5. A Catholic.

    As a student, I fell in love with Christianity, not least because of Kuraev. Even if it were wrong , it would be worth inventing, it is the pinnacle of thinking about a person, his place in the world and relations between people, the pinnacle of thinking about God.

    In addition, I gradually saw that delusional, obscurantist statements are not the position of Christianity, which is mandatory for all members, but only the opinion of specific people. There was nothing delusional or unscientific about Christianity itself. My conscience and reason should not have compromised and turned a blind eye to the obvious nonsense. It wasn't there.

    I studied Orthodoxy and Catholicism for a long time. From the point of view of teaching, only these churches are acceptable to me. But in the end I chose Catholicism. Orthodoxy is a nationalist religion, whether it is the Moscow Patriarchate, Romanian, Kievan, or Bulgarian… The bickering of Orthodox “Christian brothers” among themselves does not fit in my understanding with the spirit of Christianity, where everyone is equal regardless of nationality. Nationality and citizenship should play no role in matters of faith. In addition, Orthodox churches like to merge with the state, becoming an obedient tool of the authorities. It was also repulsive.�

    I'm a big fan of the papacy. The united church has a single leader, and there is no squabbling between its parts over primacy, independence, and the division of territories. The highest hierarchs of the church are not subordinate to any state and can behave independently without groveling before the authorities. Many other advantages of this denomination (for example, an excellent level of education, a well-developed structure of orders that solve various problems, the personalities of the last popes, etc.) are only a pleasant addition to the main thing.

    The first visit to the temple and the conversation with its inhabitants were both inspiring and slightly disappointing. We were disappointed in the fact that the evil Latins did not rush to turn me on the spot and drag me to them. They asked me for a long time why, living in Russia and having no family ties to Catholicism, I decided to come here. Whether my intentions are serious. The priests were not at all eager to seduce Kozlevich.�

    When I confirmed the firmness of my choice, it was time to be pleasantly surprised. There can be no talk of any baptism in the near future. The cross around your neck is not costume jewelry. To become a Christian, you need to understand the teachings of the church properly, so first – a year of training in the basics of faith.�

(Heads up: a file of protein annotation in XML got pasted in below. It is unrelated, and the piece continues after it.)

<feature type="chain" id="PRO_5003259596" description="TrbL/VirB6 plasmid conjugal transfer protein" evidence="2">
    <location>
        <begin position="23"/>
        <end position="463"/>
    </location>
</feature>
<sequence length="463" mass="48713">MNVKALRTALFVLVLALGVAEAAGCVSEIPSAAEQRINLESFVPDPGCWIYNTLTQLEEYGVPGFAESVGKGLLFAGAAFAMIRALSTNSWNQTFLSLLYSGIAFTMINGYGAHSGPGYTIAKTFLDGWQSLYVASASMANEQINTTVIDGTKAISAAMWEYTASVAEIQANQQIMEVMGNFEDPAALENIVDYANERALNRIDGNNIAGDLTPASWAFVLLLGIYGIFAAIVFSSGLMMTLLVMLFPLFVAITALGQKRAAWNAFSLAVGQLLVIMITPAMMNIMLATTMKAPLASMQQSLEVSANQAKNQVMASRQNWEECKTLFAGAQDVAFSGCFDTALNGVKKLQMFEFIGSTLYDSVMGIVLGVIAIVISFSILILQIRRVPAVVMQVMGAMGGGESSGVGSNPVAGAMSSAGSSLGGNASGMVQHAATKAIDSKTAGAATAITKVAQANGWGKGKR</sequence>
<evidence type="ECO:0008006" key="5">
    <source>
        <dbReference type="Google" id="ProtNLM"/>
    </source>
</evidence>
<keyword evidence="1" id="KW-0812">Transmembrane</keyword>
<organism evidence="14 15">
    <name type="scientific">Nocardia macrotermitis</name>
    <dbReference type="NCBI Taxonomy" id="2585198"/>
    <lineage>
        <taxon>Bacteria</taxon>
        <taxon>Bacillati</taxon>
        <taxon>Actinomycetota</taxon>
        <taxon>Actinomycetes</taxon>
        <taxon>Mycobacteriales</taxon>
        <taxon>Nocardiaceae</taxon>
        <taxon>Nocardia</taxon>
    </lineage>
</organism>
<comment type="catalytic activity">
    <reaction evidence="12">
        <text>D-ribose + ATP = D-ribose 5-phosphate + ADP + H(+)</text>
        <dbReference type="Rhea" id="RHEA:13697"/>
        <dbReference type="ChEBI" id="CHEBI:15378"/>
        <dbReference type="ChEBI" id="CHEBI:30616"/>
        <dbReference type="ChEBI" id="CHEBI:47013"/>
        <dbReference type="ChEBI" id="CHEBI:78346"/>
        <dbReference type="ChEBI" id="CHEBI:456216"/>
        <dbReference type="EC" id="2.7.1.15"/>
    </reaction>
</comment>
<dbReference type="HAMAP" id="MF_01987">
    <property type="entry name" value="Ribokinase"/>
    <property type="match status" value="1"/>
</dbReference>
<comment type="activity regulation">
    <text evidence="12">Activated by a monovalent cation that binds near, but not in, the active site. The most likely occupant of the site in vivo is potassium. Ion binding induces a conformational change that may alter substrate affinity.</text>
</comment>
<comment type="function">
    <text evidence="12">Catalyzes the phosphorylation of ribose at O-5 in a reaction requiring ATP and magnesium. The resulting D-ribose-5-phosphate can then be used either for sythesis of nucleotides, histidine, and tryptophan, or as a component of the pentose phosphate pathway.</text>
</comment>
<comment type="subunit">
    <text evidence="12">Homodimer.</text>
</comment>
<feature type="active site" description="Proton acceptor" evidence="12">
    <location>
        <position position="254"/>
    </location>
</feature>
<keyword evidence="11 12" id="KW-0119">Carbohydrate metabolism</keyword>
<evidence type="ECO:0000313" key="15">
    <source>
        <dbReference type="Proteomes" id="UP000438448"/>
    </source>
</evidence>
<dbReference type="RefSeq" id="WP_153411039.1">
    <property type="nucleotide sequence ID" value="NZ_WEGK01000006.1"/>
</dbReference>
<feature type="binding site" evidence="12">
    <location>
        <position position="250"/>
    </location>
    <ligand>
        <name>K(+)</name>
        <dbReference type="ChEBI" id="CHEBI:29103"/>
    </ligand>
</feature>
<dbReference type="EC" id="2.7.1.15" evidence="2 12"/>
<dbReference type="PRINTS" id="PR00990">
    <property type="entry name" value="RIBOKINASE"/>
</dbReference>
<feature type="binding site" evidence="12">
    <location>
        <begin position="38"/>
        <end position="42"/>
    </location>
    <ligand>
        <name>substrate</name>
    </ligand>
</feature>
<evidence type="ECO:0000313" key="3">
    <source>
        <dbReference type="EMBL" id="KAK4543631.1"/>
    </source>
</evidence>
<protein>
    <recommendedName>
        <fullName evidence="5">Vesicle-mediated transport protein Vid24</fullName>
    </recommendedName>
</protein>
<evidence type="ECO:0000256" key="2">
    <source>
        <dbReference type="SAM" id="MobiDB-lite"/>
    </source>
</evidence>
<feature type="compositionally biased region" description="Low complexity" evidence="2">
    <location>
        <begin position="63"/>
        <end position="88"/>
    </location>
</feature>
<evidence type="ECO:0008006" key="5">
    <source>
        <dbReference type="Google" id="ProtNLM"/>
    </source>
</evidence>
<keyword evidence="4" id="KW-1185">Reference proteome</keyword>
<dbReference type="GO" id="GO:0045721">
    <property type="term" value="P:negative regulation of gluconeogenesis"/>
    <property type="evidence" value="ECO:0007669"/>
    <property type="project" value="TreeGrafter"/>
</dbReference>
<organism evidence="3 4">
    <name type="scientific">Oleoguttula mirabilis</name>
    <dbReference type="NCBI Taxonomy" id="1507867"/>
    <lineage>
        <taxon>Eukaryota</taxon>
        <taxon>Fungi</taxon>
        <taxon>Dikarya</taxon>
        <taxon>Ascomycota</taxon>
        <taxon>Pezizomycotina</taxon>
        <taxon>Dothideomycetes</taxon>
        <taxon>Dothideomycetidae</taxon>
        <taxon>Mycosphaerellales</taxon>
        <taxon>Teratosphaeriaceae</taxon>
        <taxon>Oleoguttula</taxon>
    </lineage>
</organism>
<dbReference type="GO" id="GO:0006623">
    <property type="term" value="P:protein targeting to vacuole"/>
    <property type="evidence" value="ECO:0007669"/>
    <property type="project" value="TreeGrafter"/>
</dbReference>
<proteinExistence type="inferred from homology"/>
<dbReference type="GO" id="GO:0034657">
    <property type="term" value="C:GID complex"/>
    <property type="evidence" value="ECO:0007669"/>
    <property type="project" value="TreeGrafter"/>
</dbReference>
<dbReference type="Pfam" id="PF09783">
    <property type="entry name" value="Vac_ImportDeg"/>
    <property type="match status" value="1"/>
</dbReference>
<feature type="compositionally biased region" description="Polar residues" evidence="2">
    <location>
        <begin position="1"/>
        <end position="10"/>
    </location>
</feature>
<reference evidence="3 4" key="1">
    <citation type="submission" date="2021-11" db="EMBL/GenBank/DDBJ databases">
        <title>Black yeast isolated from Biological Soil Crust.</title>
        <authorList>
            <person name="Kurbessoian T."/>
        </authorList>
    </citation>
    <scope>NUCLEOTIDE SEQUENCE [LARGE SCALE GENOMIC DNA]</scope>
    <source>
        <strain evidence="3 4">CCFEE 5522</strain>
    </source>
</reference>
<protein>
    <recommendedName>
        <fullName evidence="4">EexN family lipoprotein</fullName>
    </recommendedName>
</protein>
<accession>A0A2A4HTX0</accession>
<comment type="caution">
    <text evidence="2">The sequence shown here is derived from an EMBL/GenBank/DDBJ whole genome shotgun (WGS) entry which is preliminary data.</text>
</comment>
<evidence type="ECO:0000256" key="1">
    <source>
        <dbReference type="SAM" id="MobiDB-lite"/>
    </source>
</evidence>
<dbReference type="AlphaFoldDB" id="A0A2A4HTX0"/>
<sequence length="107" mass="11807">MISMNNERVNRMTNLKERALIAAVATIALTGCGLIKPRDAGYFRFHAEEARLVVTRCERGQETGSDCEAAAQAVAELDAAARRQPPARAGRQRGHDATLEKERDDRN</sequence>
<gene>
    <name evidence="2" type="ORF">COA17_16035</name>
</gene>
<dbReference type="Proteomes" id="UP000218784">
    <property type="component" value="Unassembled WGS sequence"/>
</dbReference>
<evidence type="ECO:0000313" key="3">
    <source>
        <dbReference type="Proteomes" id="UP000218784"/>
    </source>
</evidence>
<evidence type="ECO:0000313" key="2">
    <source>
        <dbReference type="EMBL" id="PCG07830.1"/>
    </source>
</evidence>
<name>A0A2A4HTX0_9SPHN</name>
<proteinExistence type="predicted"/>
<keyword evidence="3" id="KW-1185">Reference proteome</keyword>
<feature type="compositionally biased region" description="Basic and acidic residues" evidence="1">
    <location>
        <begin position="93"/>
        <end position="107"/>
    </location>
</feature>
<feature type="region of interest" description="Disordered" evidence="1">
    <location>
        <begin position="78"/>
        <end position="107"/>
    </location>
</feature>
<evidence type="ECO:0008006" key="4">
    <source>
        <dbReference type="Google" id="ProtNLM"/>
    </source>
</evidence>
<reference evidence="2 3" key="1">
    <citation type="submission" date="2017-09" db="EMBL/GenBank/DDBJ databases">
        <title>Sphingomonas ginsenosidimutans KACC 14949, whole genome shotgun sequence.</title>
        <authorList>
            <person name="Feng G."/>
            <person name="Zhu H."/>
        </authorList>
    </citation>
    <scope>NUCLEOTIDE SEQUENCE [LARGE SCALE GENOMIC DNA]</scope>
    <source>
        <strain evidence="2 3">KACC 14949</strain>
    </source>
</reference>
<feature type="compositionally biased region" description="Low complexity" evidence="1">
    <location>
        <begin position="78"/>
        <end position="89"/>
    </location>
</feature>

Both the priest and the sister pleasantly impressed me with their education, common sense and erudition. It was a pleasure to go to classes and interact with these smart people. My preconceptions about Catholicism (that the Pope is sinless, etc.) were dispelled.By the way, they created a separate schedule of individual classes for me and did everything absolutely free of charge, despite the obvious employment and obvious need for money. In general, EVERYTHING was free. There was a donation bowl in the temple, but no one ever pushed me to throw a dime. Everything was left to their own discretion. Participation in the service, training, literature, various favors and help – everything was free. After the experience of applying to a nearby Orthodox church, where a price list was hung on the front door, this approach to money was impressive and once again confirmed the correctness of my choice.

    I'm still a bit of a Christian, but I try to keep my actions and thoughts in line with the spirit of Christianity. It doesn't always work out, but there is no doubt that the course is chosen correctly.

  6. Atheism is common, although I understand deists, agnostics and other doubters very well. I believe that the very fact that there is such an abundance of religions indicates that there is a necessary place in the consciousness for it (you can call it a natural need), but for me there is a contradiction here. There are many religions, each with its own fundamental principles of correctness, and if all this is considered in an objective world, in which, as it seems, there is a single course of things that certainly does not correspond to the diverse opinions of religious doctrines, then I see only one conclusion – it is not very reasonable, imho, to accept any religion on faith, if there are still a lot of similar ones In the cultural aspect, it is difficult for me to consider this, so only such primitive reasoning.�
    Of course, this is just one of the reasons why I don't take it seriously. And my policy of existence is simple – do not impose your worldview, live with respect for someone else's choice, listen first , then judge… and psychology is very adept at putting dots on these human laws. I.e. the most banal and good at first glance rules. But this is not a final conviction, this thing is changing very rapidly..

  7. There is no religion, there is a belief that the world exists on the principle of causality. We, as a part of this world, adhere to the same principle in all aspects of our activities.

  8. “…our god is called Abraxas, and he is both God and Satan, he includes both the light and dark world. Abraxas will not object to any of your thoughts or dreams. Don't forget that. But it will leave you if you become perfect and normal. Then he will leave you and find a new pot to brew his thoughts in.”

    Hermann Hesse